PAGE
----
small and large quantities at reasonable rates.
HENRY KORNER, Bay St. Louis.
THE UNDERWOOD TYPEWRITER has no
equal. Let me sell you one, either for
cash or on time. C. G. MOREAU.
L. A. deMontluzm,
Chemist | Pharmacist
- DEALER IN
Drugs, Chemicals and Patent Medicines. Perfu
mery Toilet Articles Candies, Spectacles,
Fishing Tackle, Etc.
CIGARS AND TOBACCO.
SODA & MINERAL WATERS,
FRONT neai Main Streets.
BAY ST LOUIS, MISS.
PRESCRIPTIONS A SPECIALTY
ii what he want's right
awaj by calling him
tc the ‘phone!” is an expres
sion often heard in business
circles.
__ ►
What do you suppose is
thought of you when it is
found that you can’t be
reached by a modern meth
od.
A few dollars a year
WQukl place a Telephone at
your disposal and the service
offered by the
Cumberland Telephone
3nd Telegraph Cos.,
is unsurpassed.
Cab central for particulars.
R. K GENIN, Mgr.
The Kind Ton Have Always Bought* and which has boon
in use for over 30 years, has borne the signature of
, yf —and has been made under his pr
£P* * sona l supervision since its infancy.
Allow no one todeceive you in this.
All Counterfeits, Imitations and “ J ust-as-good” are but
Experiments that trifle with and endanger the health of
Infants and Children—Experience against Experiment,
What is CASTORIA
Castoria is a harmless substitute for Castor Oil, Pare
goric, Drops and Soothing Syrups. It is Pleasant. It
contains neither Opium, Morphine nor other Narcotie
substance. Its age is its guarantee. It destroys Worms
and allays Feverishness. It cures Diarrhoea and Wind
Colic. It relieves Teething Troubles, cures Constipation
and Flatulency. It assimilates the Food, regulates the
Stomach and Bowels, giving healthy and natural sloop*
The Children’s Panacea —The Mother’s Friend.
GENUINE CASTORIA ALWAYS
yf Bears the Signature of
The Kind Yon Have Always Bought
In Use For Over 30 Years.
*■ THE CENTAUR COMPANY, 77 MURRAY STREET. MESIVORN MTV.
JERSEY THE PERFECT
CREAM drink *
Go to Dr. Evans’ Drug Store, try a glass and get a souvenir fan, It’s the only
place you can get it in town at a fount, and from all dealers in Bay St. Louis
Pop. Bottled exclusively by
BAY ST. LOUIS ICE, LIGHT & BOTTLING WORKS.
THOS. L EVANS,
QRUQQIST ...
Bay St. Louis, Miss. StUf Dl*Ug StOFC.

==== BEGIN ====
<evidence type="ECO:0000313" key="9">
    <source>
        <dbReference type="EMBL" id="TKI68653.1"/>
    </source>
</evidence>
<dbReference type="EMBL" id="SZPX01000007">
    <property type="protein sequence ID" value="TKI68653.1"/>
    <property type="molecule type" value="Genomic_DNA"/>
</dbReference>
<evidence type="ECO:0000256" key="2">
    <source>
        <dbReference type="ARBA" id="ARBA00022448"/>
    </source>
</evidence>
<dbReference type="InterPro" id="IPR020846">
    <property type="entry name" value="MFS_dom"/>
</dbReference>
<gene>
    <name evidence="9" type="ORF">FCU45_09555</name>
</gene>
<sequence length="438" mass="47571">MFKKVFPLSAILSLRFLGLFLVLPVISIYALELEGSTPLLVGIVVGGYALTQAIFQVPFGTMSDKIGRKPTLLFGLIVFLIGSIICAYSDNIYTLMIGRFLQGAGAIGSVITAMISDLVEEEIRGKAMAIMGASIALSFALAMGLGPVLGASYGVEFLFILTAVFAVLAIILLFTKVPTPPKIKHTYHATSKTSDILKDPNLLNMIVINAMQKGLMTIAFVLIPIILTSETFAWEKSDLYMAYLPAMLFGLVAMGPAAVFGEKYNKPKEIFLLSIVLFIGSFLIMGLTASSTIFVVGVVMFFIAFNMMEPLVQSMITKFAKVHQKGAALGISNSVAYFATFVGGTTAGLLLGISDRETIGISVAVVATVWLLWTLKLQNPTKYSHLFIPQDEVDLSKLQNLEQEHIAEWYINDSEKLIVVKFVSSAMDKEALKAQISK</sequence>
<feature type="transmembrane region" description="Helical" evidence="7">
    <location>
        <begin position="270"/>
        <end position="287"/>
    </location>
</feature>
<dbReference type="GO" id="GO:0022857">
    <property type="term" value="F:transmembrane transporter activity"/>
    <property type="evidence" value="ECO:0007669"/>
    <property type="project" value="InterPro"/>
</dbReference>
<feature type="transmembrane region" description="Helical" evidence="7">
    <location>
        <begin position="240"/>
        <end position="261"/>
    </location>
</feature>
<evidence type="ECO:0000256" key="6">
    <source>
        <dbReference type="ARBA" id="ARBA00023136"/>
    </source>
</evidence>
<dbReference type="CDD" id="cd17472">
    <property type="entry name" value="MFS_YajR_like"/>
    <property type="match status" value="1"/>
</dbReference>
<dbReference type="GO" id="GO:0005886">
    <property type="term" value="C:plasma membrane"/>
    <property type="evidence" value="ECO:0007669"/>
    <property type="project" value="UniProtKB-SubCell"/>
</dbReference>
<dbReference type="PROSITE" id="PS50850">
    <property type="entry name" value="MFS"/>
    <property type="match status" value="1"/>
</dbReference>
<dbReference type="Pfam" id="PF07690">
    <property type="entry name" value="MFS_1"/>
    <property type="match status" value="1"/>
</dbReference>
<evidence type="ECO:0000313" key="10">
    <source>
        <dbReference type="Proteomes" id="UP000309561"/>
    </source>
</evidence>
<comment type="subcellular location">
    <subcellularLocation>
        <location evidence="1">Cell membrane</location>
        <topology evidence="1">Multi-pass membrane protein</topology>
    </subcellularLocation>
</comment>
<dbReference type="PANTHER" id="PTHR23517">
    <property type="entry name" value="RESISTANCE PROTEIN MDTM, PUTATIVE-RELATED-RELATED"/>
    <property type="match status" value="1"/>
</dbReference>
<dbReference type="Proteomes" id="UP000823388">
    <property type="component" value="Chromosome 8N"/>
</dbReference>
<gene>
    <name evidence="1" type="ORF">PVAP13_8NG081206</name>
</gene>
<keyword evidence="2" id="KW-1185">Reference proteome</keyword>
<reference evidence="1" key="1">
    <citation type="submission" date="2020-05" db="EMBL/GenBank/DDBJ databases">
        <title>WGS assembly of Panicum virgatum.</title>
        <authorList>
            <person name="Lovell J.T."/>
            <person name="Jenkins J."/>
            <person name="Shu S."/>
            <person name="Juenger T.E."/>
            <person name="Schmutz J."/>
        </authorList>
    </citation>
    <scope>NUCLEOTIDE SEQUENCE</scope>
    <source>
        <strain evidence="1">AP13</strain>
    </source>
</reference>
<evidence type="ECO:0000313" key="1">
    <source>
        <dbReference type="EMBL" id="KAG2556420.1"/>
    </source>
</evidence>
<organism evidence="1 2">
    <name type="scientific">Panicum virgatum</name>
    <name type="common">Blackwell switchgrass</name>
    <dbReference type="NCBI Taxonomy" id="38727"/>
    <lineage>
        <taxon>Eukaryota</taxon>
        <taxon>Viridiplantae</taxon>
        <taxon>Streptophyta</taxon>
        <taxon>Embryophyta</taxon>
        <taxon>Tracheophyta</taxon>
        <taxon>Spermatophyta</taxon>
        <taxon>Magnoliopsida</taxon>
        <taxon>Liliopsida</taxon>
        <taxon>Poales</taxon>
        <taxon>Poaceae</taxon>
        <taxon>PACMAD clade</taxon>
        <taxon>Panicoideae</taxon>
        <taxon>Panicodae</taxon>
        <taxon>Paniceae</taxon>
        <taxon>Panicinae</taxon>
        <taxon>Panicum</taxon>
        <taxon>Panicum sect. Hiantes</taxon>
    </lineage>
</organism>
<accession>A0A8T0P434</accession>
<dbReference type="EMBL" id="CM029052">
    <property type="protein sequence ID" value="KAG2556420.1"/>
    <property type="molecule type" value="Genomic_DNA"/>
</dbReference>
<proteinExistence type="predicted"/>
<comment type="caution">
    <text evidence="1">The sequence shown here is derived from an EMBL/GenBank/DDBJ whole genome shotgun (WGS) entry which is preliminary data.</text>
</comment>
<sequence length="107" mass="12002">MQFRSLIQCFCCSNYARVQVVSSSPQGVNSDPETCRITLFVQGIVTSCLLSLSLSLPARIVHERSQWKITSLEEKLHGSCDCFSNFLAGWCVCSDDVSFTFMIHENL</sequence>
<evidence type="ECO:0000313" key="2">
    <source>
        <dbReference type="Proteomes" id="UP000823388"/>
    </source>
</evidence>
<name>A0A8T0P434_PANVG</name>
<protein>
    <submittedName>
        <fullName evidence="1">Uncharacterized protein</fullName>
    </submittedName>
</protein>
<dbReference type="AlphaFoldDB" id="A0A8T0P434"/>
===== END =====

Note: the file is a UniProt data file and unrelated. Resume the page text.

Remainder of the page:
Fresh Drugs Toilet Soap, Perfumery, Sponges, etc. Try Evans’ Liver
j Regulator. A sure cure for all diseases of the liver,
ana Prescriptions compounded day or night. Orders by mail
promptly attended to. Turpentine, Paints, Oils, Etc.
A FULL LINE OF FINE AND FANCY GOODS.
JOSEPH F. CAZENUVE,
INSURANCE.
BAY ST. LOUIS, MISSISSIPPI,
■IIMHIMiII mill 111 I 1 111 MM Ml ■Will——
Liverpool and London and Globe Insur- Springfield Fire and Marine Insurance
ance Company, Company,
Southern Insurance Company of New Hartford lire Insurance Company,
Orleans, Queen Insurance Company of America,
Home Insurance Company of New York, l or j
Royal Insurance Companv of Liverpool, _ _ \, _ _ . XT
Phasni! Insurance Company of Brook- Continental Insurance Company of New
iyn, New York, r Yonc<
Norwich Union Fire Insurance Society Western Assurance Company of Toron
of England, to, Canada,
UNITED STATES FIDELITY AND GUARANTY COMPANY.
A“Prompt and careful attention yiven to all business intrusted to us. Office—At Hancock
County Bank.
The Echo for Printing.
Home Printers for Home People.
—W——n—wiik- im— —-M t .- J^^.e n W ™ee* e *eWKn*e**e*ee*****eeei**^*eeei***ee***™e^****i**
A The Great Indian Herb Tea
iCCALOQUINE
feP Contains no Calomel, no Quinine, dees tbs work of botiu
f Tones up a sluggish liver and run-down system,
removes all impurities and secretions; restores lost ap-
V (Irl Wk * petite and youthful complexion, cures all diseases of
' (J the kidneys, liver and bowels —purifies the blood.
m% SOLD UNDER A POSITIVE DUARINTEE
j ] TANARUS, If taken according to directions it will put you on
the road to health and a happy life worth the living.
\ It’s nature’s own rcajedy. composed of roots, herbs,
Ij MliiiillllilMl f.n*r . TYirr r rrn*" r*fi i' n *r-r 5
THE ECHO'S
Job Printing Department
Is Complete and t'p-to-Dnte.
POWER EQUIPPED.
Sixteenth Year. No. 2$